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ccfinlay

James Oliver Rigney, Jr. (Robert Jordan) 1948-2007

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Sep. 17th, 2007 | 08:41 am

I come not to bury Robert Jordan, but to praise him.

It is has sometimes been the habit among writers I know to knock Robert Jordan for his prose, his characterization, or his inability to bring the Wheel of Time to a conclusion. But when I was starting out, I learned so much by studying Jordan, simple things like three characters in a scene gives you more tension than two, that every house divided provides more twists and reversals, and cinematic openings allow readers raised on visual stories easier entry into scene or chapter. Jordan also transformed the Tolkienesque subgenre by letting men and women protag equally on a big scale. From Eowyn to the Aes Sedai is a giant step that high fantasy needed to take. Other writers were making the attempt, but Jordan's was bigger and bolder and resonated with more readers. Seventeen years after the first book, this is so common now that it's hard to remember how fresh it felt in 1990.

Coming out of the short story world, where we're taught to pay attention to every detail and to take care with each brushstroke, it's easy to underestimate Jordan's strengths. He painted on a big canvas, as big as any popular fantasy writer before him, and for all that the plot seemed to bog down sometimes in later books, he knew the elements of a good adventure story and how to use them. I will miss his writing. I am sad that he won't get to tell all the stories that he wanted to tell. Tonight I plan to sit down, crack open The Eye of the World, and remember how much fun it was to read that book the first time I followed the wind as it came down out of the mountains to ruffle the hair of a farmboy named Rand al'Thor.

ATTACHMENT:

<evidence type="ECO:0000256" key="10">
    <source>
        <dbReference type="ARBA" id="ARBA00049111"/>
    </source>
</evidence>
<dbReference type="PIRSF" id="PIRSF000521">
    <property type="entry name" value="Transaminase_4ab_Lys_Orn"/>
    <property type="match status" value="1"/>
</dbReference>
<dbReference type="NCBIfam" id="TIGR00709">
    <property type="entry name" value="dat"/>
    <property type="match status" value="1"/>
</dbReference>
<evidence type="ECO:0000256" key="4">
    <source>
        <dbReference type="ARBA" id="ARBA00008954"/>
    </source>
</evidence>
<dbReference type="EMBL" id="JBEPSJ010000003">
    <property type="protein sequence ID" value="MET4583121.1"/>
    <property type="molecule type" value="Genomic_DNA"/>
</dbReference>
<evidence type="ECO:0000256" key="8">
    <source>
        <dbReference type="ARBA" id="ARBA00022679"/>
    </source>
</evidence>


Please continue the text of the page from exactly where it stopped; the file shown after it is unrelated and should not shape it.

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Comments {20}

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from: ellameena
date: Sep. 17th, 2007 02:16 pm (UTC)
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OMG, no! I can't believe it! What happened to the poor man? I gave up on the Wheel of Time series a long time ago, but I always planned to read it in its entirety when it was complete. But the worst thing is that his death is terribly untimely. He was young!!!

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C. C. Finlay

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from: ccfinlay
date: Sep. 17th, 2007 04:51 pm (UTC)
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He'd been fighting a very rare and mostly untreatable form of cancer for over a year. And yes, he was less than 60, I think. Yet another reminder to do what you want to do with your life right now, instead of putting it off.

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Steve Nagy

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from: stevenagy
date: Sep. 17th, 2007 07:58 pm (UTC)
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that was my thought as well

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